In a long-awaited and much-needed “historic turning point,” the Trump administration has taken the first steps toward bringing pharmaceutical manufacturing back to the United States, ripping up contracts currently held by India and China.
With the supply of life-saving medications coming into perilous doubt with the advent of the coronavirus pandemic, lawmakers have urged President Trump to take a close look at just how unwise it is to rely on foreign countries for medical supplies America cannot do without. No doubt, when Chinese state media covertly threatened to cut off the supply of those drugs to the U.S. last month, it was the final straw for the Trump administration.
“Seeking to secure the nation’s supply of critical medications, the Trump administration has signed a $354 million contract that would create the nation’s first strategic stockpile of key ingredients needed to make medicines,” NBC News reported. “The agreement was signed Monday with Phlow Corp., a generic drug maker based in Virginia.”
In an interview, White House Trade Adviser Peter Navarro said the pivot back to the U.S. “will not only help bring our essential medicines home but actually do so in a way that is cost competitive with the sweatshops and pollution havens of the world.”
“This is an historic turning point in America’s efforts to onshore its pharmaceutical production and supply chains,” Navarro said.
Because there is precious little financial incentive for American companies to try and compete with Chinese/Indian factories that don’t have petty concerns like human rights to worry about, federal intervention is all but required if we want to shore up the security of our pharmaceutical supply chain. Such was acknowledged by Dr. Eric Edwards of Phlow in an interview with The New York Times this week.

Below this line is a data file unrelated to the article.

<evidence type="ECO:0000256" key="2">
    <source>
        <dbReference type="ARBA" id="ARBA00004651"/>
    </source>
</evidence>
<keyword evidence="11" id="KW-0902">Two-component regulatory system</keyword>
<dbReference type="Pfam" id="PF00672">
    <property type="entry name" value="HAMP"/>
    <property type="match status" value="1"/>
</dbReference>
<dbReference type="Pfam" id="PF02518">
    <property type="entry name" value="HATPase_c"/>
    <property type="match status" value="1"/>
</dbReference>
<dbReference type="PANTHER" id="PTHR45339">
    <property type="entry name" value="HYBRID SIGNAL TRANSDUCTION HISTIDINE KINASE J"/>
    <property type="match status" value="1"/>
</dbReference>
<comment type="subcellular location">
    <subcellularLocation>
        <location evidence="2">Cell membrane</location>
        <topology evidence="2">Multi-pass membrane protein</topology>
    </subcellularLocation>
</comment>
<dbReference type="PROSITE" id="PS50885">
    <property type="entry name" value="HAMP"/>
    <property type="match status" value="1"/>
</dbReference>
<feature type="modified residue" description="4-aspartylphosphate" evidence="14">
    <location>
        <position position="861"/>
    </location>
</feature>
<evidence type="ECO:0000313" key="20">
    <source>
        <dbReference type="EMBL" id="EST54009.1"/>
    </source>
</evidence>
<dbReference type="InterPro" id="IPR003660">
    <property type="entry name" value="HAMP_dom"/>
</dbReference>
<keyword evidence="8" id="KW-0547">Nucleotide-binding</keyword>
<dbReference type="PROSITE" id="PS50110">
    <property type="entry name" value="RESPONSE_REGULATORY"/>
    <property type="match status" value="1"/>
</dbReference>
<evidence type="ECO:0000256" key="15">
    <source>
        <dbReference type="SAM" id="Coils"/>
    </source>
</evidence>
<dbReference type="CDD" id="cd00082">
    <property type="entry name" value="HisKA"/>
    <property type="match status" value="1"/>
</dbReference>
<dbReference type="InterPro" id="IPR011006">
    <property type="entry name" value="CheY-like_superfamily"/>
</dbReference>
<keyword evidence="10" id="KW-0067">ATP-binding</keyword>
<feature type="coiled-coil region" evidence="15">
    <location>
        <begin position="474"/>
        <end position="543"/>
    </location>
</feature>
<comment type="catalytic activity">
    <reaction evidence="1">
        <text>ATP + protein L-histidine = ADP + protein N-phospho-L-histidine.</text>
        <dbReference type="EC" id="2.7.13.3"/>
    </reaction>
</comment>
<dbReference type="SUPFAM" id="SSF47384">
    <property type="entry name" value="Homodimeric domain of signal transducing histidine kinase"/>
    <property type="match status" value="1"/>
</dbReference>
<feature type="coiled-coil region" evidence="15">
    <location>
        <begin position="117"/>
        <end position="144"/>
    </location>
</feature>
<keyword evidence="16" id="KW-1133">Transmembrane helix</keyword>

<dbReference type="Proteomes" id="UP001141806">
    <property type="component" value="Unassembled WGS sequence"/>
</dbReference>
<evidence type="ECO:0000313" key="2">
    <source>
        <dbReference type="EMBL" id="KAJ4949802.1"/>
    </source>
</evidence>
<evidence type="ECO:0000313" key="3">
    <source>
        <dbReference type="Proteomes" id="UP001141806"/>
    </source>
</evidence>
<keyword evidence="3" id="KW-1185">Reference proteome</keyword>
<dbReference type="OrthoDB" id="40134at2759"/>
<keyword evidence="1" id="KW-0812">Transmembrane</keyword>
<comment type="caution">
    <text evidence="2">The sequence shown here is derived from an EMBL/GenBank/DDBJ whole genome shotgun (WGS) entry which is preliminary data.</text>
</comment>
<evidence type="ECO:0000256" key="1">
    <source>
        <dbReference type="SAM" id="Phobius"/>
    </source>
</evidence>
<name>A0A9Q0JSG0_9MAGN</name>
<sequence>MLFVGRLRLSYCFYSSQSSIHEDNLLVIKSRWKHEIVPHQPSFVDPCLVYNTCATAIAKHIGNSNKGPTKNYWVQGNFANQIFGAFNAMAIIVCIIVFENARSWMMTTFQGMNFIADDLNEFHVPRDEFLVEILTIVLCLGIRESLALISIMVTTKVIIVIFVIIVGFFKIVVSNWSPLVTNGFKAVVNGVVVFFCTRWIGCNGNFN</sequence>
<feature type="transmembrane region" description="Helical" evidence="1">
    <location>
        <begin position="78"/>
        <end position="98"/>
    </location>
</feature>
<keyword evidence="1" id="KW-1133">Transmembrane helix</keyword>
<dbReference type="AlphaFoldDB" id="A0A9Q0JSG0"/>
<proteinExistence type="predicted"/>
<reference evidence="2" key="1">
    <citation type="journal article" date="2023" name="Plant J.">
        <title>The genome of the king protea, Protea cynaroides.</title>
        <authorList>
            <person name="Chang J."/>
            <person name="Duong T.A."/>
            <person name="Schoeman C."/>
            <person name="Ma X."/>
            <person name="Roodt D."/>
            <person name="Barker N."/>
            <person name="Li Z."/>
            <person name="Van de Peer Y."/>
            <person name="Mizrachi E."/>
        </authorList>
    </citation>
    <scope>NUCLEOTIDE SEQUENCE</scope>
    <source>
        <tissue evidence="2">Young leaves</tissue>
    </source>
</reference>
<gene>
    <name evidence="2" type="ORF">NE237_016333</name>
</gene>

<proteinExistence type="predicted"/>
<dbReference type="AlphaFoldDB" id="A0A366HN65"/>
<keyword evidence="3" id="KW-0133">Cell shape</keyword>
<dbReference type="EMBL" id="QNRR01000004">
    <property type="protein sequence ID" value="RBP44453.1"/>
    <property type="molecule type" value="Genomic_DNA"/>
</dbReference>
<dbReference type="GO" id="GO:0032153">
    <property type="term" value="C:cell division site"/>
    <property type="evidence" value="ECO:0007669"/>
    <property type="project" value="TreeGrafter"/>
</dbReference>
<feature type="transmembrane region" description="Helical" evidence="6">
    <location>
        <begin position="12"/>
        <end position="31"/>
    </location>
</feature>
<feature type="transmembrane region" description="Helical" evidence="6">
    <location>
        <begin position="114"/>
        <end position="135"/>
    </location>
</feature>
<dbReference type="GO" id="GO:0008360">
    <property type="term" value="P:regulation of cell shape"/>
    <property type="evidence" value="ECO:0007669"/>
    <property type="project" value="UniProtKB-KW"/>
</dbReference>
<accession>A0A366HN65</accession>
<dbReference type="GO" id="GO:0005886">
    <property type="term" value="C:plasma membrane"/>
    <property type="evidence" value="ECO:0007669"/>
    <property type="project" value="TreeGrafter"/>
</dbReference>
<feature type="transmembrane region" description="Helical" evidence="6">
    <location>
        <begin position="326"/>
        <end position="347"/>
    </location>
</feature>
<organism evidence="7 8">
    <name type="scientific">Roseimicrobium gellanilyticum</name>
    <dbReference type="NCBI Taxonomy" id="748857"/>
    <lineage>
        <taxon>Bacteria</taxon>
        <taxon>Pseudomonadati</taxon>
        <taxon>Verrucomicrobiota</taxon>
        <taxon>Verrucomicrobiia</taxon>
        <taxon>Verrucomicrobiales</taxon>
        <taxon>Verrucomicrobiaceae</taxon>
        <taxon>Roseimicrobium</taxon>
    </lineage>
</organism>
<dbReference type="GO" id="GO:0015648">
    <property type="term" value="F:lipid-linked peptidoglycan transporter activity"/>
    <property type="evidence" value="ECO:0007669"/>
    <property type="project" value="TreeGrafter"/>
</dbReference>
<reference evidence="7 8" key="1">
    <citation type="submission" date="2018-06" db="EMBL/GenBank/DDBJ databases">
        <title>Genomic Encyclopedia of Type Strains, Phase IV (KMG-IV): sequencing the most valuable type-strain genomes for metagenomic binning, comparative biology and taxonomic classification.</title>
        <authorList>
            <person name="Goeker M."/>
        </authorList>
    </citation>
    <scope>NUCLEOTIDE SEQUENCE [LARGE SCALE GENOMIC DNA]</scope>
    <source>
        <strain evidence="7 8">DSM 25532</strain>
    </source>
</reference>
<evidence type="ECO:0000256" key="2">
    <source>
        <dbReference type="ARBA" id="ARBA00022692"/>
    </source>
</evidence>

“There are not a lot of people wanting to bring back generic medicine manufacturing to the United States that has been lost to India and China over decades. You need someone like the federal government saying this is too important for us not to focus on,” Edwards said.
Health and Human Services Secretary Alex Azar said the move was “a significant step to rebuild our domestic ability to protect ourselves from health threats.”
It’s bad enough that we have to rely on an ally like India for some of our most important medications. It’s completely unacceptable that we’ve allowed the manufacture of these drugs to be taken over by a country like China, which has proven beyond a doubt this year that they are not our friends in any way, shape, or form. Outsourcing our pharmaceuticals to Beijing is a clear and present national security threat. The Trump administration is making the right decision here.